Russian, U.S. Geopolitical Interests in Growing Tension with Netanyahu’s Political Self-Interest
Russia and the United States are in a strong position to protect their respective geopolitical interests in spite of Netanyahu’s attempts at political self-preservation, says TRNN’s Shir Hever
SHARMINI PERIES: It’s The Real News Network. I’m Sharmini Peries, coming to you from Baltimore.
On Thursday Israeli Prime Minister Benjamin Netanyahu, met with Russian President Vladimir Putin. Unlike most such meetings between the two, this one was advertised publically, and Netanyahu flew with a large delegation; proudly expressed the meeting went well.
Is this a result of the close ties between Russia and the Trump Administration? On to talk about this with me is Shir Hever. Shir is our correspondent on the Middle East, but based in Heidelberg, Germany, at the moment. Thanks for joining us, Shir.
SHIR HEVER: Thanks for having me, Sharmini.
SHARMINI PERIES: Shir, there’s a great collaboration between Russia and Iran, particularly when it comes to Syria at the moment. And on the global stage as well, Iran can rely on the support of Russia. Now, this is interesting, given that Iran is Israel’s relentless enemy. How does this all play out, in terms of politics, in Israel?
SHIR HEVER: Yeah, well I think the alliance between Russia and Iran, or it’s not exactly an alliance, more like patronage — is very important to Russia. It opens up a lot of strategic opportunities for Russia, to access the Mediterranean through military bases in Syria, as well as Iran being one of the major customers of Russian military hardware.
So, that is a serious obstacle, but I don’t think that Iran is an enemy of Israel. I think Israel is an enemy of Iran. And more specifically, it’s Israel’s Prime Minister, Netanyahu, who’s an enemy of Iran, because overall in Israel there is no real reason for Israel to oppose Iran. The only issue, is that the Hezbollah which is supported by Iran. The Hezbollah, which is a political party in Lebanon, which is an armed political party, and very active in the civil war in Syria, has also fought several rounds with Israel.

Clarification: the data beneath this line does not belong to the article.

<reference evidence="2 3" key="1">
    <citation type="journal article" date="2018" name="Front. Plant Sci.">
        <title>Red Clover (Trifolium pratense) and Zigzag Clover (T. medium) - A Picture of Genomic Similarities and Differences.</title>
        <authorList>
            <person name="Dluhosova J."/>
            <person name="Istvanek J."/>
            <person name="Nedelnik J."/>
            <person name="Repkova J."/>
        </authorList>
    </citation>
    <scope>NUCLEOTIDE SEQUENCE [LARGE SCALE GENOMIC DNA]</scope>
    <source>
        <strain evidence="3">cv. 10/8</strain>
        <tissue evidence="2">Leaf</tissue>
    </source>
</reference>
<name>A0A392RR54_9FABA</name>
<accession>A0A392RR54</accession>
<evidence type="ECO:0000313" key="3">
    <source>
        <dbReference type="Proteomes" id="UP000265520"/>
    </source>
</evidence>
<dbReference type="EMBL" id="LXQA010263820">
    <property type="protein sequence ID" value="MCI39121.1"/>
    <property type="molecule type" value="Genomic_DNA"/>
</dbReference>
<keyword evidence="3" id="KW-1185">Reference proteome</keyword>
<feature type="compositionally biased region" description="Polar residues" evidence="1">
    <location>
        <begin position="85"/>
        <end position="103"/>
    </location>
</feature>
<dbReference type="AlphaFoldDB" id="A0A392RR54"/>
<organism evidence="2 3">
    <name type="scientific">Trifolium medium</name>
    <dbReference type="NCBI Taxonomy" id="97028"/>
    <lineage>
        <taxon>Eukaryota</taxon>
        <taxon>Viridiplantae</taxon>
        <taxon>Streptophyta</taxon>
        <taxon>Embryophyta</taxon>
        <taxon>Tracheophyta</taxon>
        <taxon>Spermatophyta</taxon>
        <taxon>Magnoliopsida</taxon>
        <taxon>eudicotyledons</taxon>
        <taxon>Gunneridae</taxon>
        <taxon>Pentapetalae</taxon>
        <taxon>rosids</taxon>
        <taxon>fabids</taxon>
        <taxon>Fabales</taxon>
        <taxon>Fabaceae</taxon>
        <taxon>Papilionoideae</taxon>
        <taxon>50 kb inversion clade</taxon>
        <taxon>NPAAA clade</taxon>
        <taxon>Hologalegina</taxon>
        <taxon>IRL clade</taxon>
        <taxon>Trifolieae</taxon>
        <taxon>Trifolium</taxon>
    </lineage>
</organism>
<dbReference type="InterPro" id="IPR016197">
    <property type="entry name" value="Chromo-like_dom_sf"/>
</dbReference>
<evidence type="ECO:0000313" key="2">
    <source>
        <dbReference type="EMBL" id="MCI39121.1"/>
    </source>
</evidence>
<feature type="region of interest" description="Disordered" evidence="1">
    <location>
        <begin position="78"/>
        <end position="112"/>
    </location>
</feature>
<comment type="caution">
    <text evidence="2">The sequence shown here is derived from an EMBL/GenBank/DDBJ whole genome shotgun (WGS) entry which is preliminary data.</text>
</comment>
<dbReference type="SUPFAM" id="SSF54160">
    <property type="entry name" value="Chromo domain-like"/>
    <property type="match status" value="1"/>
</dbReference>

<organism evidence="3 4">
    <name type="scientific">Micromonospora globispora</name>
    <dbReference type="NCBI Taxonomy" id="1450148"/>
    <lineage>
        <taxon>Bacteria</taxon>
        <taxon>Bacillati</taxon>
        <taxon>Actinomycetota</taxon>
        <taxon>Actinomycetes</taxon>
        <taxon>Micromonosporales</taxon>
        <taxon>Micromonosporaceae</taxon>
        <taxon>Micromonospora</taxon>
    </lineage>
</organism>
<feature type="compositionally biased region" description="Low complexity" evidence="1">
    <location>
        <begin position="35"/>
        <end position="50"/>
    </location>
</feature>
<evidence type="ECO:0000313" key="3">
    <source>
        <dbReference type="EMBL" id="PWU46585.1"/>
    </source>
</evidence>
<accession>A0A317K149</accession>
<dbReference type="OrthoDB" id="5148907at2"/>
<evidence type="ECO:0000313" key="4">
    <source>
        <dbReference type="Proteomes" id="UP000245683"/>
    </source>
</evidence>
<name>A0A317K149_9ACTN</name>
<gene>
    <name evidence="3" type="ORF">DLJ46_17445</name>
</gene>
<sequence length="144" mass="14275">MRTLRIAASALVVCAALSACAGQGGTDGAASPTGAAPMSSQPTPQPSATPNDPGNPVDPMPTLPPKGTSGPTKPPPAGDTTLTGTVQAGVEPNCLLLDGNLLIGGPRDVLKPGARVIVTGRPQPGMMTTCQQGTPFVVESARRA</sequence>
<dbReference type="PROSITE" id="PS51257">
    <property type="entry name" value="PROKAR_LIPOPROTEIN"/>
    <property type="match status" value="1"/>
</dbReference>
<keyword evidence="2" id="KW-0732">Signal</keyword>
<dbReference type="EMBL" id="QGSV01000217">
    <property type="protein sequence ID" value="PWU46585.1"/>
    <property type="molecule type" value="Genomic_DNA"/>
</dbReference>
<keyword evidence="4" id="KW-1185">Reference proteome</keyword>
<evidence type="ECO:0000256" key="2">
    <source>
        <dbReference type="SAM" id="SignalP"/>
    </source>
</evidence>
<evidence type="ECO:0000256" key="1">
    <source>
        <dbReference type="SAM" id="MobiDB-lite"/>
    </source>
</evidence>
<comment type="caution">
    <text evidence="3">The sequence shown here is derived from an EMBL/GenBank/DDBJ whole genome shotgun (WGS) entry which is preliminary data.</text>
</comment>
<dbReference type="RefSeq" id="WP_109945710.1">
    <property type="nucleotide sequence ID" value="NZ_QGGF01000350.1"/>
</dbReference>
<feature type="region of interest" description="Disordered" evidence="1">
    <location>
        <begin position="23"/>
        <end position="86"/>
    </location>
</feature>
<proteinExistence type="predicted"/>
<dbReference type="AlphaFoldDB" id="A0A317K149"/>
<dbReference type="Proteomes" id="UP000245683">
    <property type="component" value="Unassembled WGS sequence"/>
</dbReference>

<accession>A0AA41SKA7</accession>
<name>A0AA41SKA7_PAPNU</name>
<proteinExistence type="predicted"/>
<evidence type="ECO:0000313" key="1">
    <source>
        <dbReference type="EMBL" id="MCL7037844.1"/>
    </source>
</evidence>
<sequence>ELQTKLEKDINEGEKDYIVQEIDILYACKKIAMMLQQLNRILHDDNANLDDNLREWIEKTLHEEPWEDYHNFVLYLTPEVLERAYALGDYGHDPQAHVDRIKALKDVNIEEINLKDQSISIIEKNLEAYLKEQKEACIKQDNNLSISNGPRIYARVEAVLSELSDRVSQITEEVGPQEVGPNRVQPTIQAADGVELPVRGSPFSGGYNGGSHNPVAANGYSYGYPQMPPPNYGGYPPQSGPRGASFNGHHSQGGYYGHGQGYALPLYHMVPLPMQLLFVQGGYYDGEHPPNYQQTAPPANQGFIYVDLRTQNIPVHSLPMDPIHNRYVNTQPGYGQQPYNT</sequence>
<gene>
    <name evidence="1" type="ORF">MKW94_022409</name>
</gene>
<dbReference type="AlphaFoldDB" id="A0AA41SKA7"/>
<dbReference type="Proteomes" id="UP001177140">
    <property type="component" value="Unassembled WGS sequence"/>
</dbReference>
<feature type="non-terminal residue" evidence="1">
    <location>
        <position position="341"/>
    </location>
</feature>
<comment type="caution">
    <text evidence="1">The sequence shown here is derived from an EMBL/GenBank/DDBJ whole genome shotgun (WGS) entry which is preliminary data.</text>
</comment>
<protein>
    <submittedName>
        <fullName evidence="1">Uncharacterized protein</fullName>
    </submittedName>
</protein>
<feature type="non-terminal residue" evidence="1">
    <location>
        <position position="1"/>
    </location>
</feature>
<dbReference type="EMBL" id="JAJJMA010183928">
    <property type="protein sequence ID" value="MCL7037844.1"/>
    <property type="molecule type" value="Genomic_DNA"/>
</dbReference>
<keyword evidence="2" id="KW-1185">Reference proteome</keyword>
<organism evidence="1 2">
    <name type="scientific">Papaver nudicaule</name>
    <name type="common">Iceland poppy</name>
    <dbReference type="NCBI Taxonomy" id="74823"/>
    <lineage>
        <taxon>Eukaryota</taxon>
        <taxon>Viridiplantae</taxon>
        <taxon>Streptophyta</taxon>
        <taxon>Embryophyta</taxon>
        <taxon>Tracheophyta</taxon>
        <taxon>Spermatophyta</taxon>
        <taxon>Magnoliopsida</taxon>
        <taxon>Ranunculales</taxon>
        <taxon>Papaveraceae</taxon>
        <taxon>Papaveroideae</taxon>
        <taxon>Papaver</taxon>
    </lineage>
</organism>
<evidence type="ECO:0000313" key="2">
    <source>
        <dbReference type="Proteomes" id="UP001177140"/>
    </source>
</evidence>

But at the moment, there’s actually no direct confrontation between Hezbollah and Israel, because Hezbollah is engaged in Syria, like I said. So, for Netanyahu this is important for his political career, because he doesn’t really promise anything to his voters in Israel, except fighting against Iran. And the only reason that he can get re-elected, is by scaring people, and telling them Iran is close to achieving nuclear capabilities.
And so, his ticket is to try to get the U.S. to cancel the Iran Nuclear Deal. And I don’t think he’s going to be able to get Putin to change his positions on Iran, because Putin also fully understands that this is a personal issue for Netanyahu, and not a long-term strategy of Israel.
SHARMINI PERIES: Right. And what is Netanyahu’s strategy here? I mean, in the past Netanyahu has gone to Russia for various conversations about trade, and of course, being two arms producers, there’s a lot to talk about. But given Netanyahu’s recent trip to the U.S., and the close collaboration Netanyahu has with the Trump Administration, what does all of this mean, in terms of relations with Russia, and the U.S.?
SHIR HEVER: Well, Netanyahu is trying to bring to the table this notion that Israel is not just one state in the Middle East, but actually a leader of some kind of invisible coalition, which Israeli security officials call the Sunni coalition. And this so-called Sunni coalition is supposed to include Saudi Arabia, and Jordan, and Egypt, and the Gulf States.
And Israel is a sort of leader of that coalition in the minds of those Israeli officials, and maybe in the mind of Netanyahu as well. I don’t think that this is really how it works. I think that all of these countries have their own interests, and there are a lot of reasons within Israel’s own political system that makes it impossible for Israel to actually act as a leader of such a coalition. Because there are simply outright racist politicians in Israel, who are not capable of, in terms of their relations with their own voters, with their own constituency, to speak in positive terms about Arab leaders.